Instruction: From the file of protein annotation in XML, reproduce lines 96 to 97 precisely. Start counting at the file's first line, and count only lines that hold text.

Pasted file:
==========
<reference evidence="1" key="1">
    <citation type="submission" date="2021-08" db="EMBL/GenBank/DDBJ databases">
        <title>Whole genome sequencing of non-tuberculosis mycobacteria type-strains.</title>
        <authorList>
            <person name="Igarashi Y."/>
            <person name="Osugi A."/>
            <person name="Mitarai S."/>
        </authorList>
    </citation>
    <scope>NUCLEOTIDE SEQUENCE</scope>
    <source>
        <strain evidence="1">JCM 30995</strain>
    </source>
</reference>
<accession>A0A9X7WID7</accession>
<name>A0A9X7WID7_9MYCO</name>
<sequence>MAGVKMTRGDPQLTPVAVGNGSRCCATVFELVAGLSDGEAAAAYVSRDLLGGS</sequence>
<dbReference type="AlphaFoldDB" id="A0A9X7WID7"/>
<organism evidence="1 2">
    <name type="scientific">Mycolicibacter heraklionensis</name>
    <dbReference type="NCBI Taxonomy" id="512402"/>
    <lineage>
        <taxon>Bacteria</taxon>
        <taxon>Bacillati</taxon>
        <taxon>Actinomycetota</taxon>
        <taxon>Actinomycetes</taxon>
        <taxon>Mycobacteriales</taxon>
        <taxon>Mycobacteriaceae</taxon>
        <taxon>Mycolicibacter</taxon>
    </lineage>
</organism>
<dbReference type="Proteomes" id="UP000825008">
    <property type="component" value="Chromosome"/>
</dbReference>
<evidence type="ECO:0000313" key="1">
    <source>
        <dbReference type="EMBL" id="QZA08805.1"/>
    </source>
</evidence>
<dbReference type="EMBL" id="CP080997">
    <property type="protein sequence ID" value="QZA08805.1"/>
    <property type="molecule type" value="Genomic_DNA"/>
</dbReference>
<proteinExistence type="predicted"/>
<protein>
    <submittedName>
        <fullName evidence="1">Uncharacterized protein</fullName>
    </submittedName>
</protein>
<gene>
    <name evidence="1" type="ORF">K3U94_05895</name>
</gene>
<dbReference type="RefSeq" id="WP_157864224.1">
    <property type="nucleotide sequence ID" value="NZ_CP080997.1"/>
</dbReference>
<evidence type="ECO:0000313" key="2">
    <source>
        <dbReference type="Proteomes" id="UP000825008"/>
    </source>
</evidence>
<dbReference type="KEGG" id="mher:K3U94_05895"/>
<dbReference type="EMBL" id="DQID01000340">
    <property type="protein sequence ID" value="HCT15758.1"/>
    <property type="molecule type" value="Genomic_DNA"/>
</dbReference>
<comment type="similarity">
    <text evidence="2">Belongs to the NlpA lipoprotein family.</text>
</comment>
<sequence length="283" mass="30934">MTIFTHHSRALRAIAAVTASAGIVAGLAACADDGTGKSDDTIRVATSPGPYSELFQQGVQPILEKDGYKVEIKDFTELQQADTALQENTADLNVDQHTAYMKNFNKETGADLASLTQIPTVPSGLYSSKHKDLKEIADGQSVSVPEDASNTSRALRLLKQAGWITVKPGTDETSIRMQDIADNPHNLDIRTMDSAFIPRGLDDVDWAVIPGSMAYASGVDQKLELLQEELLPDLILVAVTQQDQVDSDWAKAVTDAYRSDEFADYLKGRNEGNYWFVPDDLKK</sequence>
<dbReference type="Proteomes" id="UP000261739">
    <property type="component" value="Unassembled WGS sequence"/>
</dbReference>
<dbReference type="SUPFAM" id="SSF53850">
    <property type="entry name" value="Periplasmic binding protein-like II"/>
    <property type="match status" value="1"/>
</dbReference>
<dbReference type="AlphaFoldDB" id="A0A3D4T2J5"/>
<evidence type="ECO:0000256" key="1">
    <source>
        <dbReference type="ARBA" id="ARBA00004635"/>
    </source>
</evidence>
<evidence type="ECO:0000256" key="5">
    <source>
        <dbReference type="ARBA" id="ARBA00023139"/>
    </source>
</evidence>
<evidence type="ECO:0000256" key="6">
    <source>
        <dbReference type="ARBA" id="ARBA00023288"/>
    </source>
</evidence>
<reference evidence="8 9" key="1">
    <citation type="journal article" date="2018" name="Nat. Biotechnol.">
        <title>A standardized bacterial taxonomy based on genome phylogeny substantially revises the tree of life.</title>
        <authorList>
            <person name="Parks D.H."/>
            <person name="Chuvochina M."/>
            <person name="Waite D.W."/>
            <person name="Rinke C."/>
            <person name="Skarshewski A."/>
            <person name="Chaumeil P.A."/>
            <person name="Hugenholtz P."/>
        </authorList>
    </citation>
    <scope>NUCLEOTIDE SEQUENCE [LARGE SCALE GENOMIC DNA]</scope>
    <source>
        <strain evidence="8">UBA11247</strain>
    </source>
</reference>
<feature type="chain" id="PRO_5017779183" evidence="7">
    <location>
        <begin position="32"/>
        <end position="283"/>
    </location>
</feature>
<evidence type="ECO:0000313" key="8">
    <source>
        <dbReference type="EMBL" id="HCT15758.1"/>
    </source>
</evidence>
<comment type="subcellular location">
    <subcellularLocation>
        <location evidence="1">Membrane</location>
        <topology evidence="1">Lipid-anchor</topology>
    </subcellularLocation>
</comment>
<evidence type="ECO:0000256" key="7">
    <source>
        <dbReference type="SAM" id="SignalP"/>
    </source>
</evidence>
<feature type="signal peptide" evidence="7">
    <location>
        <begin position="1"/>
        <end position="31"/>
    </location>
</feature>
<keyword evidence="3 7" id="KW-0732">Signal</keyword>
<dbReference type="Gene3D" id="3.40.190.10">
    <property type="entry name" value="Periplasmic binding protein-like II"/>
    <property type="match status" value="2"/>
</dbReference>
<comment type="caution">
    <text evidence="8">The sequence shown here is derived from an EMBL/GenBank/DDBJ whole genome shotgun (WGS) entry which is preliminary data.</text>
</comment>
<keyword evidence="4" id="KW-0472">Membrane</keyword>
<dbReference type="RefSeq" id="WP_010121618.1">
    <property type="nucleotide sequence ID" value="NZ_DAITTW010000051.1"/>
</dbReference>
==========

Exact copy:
        <authorList>
            <person name="Parks D.H."/>